The Mad Scientist's Lament

Why? Why did we get so foolish? Why did we throw all conventional wisdom out the window, and instead pursue darker paths of discovery, all in the hopes that we'd find the light again, round ourselves back off and come full circle. Dark means for light purposes... resulting in only more darkness. We thought we knew what we were doing. We wouldn't have continued if we didn't. The fact of the matter was, we could have wiped the world clean of the chemical taint of disease-- of pain-- if our plans had reached fruition. But alas-- we were fools. We thought...

I must digress for a moment, my continual use of the first-person personal pronoun 'we' might appear to be aberrant in this discourse. 'We' were a group of scientists, collaborating on the greatest atrocity that humanity had ever witnessed. 'We' thought we knew better than anybody else. 'We' thought we could wipe the slate clean for humanity, to help attain a higher purpose, an opportunity... we thought we could clean, on a microscopic level, the deviant genetic material that left men, women and children, open to cancers, to crippling disabilities, to all the hurt and pain in the world that made life unlivable-- we would change people on a base level, and we thought we had succeeded... until the Scourge began to spread. We discovered-- too late, as it always is-- that wiping impurities from DNA cannot be controlled... we thought it could be controlled, but my God--

Wait. That was it, of course. 'God'. Our complete lack if conviction in his or hers existence, telling us that we must act where this being wouldn't-- we'd have to take control of our own lives. Our own destinies. 'God'-- mocking us, making us strive to better our lives-- God-- it was his fault! It was his fault we did what we did! He mocked us. They all mocked us.

Where was I? Ah, yes, the Scourge. Our experiments went wrong-- so wrong. We couldn't control the... cleansing. DNA began to degrade, but not collapse upon itself... the Faceless were born. Horrific creatures-- human in shape but not in mind-- their bodies twisting and contorting as their flesh dribbled down, sealed up their mouths, their eyes, but their skin became... we don't know, 'permeable'? They lived! They breathed! The act drove them to insanity, but they survived... and clawed open their mouths. You should have seen the first footage of the early transformations! Pink, fleshy things, with bone sharp finger tips, bloody red-raw holes in their faces where their mouths should have been... and their taste for flesh was insatiable.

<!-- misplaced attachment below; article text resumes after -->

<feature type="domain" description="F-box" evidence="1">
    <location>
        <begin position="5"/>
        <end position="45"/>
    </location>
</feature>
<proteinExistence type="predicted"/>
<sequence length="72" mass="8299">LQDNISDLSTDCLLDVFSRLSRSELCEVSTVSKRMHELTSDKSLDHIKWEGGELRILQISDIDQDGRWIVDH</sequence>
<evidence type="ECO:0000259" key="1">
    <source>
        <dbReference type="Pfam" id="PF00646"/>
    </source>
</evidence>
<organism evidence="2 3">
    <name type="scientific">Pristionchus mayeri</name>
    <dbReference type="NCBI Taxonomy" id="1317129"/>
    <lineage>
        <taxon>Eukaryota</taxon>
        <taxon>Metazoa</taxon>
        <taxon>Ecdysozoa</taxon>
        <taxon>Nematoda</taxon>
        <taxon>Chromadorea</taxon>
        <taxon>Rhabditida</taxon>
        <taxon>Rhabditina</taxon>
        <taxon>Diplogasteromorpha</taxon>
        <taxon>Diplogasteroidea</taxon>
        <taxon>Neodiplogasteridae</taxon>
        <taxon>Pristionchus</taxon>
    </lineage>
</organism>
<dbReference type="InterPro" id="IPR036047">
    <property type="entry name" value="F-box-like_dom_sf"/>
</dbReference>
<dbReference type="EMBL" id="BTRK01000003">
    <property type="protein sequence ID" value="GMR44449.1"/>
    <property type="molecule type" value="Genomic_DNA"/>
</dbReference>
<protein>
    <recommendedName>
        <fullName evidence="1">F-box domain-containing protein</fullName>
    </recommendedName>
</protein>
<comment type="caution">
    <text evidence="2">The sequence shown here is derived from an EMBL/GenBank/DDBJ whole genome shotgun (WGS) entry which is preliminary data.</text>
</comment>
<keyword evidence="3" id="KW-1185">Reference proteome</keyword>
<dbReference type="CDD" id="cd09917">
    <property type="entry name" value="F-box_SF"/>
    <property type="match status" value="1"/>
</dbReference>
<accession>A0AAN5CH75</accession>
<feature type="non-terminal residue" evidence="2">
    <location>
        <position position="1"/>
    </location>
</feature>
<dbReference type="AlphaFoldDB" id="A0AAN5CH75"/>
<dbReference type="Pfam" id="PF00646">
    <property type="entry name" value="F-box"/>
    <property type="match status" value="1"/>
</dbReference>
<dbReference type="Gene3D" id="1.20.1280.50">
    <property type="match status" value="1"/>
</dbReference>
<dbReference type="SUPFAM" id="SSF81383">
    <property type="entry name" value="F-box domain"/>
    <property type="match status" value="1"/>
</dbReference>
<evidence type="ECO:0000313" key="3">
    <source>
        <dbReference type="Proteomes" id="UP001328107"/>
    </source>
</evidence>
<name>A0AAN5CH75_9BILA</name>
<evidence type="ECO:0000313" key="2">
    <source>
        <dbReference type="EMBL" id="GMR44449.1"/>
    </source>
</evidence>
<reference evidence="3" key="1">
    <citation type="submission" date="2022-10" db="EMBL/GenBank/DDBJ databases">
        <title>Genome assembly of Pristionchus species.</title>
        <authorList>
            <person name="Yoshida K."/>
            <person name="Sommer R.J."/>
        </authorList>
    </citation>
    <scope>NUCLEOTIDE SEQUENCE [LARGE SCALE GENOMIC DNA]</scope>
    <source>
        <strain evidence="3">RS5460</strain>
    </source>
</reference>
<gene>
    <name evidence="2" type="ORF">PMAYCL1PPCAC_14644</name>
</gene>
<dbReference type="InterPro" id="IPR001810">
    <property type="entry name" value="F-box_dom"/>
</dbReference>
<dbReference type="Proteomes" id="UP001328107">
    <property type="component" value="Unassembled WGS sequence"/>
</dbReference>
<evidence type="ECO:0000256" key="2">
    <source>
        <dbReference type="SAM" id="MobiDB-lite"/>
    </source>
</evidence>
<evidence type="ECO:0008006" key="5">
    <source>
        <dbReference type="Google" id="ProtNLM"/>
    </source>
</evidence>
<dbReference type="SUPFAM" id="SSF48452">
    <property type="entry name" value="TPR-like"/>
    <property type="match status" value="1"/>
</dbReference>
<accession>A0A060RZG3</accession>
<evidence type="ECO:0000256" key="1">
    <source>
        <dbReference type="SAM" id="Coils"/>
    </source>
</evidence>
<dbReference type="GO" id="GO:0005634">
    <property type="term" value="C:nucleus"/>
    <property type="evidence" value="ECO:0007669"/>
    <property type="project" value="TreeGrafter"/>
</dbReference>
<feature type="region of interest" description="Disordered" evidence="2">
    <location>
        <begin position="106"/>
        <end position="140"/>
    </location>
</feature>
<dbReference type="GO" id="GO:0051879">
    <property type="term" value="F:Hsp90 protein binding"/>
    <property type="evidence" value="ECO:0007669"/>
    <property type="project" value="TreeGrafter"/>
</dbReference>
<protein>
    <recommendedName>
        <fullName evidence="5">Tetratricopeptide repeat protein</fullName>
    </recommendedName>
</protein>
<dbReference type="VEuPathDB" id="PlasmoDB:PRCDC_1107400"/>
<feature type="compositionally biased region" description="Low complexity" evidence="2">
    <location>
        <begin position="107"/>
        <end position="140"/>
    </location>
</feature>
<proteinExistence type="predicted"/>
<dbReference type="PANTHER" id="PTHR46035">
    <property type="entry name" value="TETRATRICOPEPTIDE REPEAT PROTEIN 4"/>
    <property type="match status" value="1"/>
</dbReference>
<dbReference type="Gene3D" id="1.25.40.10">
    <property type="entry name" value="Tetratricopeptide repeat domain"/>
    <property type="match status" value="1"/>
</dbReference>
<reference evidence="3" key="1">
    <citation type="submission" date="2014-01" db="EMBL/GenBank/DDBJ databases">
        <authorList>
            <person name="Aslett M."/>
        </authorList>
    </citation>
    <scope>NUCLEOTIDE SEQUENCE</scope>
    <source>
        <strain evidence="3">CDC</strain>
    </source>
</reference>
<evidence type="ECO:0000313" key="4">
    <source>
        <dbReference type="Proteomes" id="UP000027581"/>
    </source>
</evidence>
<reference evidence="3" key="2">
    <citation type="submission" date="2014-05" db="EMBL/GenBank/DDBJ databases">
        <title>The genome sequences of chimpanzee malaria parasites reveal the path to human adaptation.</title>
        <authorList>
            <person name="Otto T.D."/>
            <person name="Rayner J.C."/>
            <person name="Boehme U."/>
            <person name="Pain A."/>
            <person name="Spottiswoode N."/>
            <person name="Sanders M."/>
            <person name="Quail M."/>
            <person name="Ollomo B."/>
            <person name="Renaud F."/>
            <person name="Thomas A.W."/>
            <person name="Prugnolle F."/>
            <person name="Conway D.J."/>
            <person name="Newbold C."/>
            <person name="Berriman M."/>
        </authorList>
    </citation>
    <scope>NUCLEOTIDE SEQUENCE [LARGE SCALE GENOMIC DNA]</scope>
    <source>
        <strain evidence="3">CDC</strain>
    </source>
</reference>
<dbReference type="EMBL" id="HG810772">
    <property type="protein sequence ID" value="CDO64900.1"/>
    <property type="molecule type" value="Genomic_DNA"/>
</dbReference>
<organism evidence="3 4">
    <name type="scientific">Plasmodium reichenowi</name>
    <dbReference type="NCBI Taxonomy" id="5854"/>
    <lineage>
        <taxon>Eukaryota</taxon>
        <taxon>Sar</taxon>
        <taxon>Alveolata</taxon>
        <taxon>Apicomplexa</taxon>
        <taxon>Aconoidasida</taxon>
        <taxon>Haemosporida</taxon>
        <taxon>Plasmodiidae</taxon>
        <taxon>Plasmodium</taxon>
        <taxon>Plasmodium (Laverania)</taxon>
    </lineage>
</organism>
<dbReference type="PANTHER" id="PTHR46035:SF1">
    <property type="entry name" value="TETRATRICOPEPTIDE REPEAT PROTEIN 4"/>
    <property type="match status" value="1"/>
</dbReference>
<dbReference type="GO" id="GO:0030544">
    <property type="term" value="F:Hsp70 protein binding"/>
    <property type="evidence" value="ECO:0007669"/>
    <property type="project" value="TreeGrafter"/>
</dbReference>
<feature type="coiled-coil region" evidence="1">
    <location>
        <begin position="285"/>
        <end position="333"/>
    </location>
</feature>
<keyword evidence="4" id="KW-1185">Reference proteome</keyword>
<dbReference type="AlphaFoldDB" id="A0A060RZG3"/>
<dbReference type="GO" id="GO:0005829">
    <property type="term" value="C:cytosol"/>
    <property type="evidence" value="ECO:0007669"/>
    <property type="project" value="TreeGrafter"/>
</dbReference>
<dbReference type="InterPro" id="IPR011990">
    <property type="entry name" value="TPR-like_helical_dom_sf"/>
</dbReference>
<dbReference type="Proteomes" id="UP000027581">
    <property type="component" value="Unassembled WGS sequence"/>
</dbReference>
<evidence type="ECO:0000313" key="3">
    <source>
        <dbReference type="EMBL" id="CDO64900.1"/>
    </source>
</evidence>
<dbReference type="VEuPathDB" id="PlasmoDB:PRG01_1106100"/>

We. There is no we now. Only me. I. In my lab. In my bunker. With enough supplies to last me over the decades, but alone enough to not want to live another day. I work to figure out where we went wrong, I listen to the radio for a sign of hope-- of survival-- but I hear none. The Faceless roam the deserted streets in the dead cities, searching for survivors. They tear them limb from limb, fight over their flesh and winner take all. I've seen the footage. All I have to see the outside world are my cameras.

My home is impregnable. They cannot get in. If I were to get out... I would be dead within moments. This isn't about them coming out in the night-- no, they sleep at night, as humans are wont to do-- but in the day? They roam... small packs, just small enough so they don't fight over their food... there are alpha males, there are pilot fish, there are bottom feeders... they scar their flesh with their fingers, they rub blood on themselves... and all I can think to ask is this, at the end of civilisation:

Why? Why did we get so foolish?